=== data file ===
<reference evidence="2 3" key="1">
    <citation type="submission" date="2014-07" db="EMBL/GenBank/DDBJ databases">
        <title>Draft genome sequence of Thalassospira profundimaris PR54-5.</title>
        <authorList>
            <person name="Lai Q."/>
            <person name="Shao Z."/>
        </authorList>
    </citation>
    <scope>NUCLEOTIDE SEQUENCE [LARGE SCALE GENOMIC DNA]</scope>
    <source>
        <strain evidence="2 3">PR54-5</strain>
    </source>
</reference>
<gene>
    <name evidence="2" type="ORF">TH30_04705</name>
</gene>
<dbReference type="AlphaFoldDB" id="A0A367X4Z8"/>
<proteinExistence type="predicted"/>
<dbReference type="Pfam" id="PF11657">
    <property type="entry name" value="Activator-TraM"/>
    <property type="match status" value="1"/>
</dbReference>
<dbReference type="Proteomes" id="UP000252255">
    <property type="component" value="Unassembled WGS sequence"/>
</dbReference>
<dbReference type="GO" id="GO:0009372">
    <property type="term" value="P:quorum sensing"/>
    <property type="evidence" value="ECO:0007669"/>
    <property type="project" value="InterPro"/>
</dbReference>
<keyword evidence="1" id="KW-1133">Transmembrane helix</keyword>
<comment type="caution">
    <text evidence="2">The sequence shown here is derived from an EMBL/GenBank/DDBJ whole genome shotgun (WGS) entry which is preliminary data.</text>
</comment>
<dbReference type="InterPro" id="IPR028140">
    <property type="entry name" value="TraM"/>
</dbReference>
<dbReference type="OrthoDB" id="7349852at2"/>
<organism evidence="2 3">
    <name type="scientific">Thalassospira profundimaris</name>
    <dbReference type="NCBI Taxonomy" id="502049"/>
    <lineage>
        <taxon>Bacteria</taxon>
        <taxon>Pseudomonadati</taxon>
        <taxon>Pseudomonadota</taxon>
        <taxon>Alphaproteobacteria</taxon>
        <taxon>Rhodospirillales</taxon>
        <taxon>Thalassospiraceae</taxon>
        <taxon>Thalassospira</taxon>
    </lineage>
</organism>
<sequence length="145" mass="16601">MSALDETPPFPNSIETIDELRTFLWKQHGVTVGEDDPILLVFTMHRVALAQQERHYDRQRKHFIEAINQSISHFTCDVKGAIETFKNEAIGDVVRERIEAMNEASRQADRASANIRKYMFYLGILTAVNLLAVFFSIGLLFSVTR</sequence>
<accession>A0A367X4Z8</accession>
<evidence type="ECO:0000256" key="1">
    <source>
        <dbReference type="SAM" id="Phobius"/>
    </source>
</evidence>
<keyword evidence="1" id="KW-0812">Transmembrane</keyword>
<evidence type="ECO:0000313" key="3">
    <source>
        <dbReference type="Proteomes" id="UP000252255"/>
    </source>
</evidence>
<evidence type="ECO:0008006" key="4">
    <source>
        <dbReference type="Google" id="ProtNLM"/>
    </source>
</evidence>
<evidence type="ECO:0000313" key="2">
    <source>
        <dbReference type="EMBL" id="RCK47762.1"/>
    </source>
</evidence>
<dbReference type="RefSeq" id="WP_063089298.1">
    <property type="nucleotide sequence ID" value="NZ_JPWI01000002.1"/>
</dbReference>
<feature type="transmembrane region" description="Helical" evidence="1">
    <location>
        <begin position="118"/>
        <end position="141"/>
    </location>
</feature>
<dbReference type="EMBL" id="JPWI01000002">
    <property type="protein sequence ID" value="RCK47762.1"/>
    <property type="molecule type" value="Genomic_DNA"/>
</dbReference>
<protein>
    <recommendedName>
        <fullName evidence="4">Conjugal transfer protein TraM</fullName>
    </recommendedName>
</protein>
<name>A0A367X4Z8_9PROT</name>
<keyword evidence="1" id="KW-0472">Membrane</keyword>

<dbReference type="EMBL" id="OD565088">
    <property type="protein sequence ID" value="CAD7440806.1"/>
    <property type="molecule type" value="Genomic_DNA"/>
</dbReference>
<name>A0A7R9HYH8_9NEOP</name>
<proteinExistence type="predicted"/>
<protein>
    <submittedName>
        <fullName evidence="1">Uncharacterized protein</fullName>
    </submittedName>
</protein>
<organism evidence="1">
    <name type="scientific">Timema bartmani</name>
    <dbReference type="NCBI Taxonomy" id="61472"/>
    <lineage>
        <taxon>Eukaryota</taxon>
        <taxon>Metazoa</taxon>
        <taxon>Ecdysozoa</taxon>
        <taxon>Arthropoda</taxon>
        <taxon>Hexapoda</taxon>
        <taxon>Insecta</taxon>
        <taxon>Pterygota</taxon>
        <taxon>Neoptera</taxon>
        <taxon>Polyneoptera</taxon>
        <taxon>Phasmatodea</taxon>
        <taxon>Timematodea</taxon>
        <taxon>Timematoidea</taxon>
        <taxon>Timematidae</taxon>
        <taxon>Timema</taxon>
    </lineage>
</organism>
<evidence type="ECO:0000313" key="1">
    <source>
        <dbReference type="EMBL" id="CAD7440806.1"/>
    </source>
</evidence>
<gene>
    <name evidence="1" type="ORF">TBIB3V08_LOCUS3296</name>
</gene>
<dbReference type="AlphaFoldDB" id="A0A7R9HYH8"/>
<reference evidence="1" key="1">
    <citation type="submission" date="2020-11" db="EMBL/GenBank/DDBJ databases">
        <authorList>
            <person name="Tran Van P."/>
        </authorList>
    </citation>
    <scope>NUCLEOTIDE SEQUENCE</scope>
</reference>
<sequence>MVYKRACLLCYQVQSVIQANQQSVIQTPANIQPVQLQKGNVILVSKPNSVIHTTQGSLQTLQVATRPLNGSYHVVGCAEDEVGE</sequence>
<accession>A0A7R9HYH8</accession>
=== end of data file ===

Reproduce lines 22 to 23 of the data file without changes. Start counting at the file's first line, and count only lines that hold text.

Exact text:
</dbReference>
<dbReference type="Proteomes" id="UP000252255">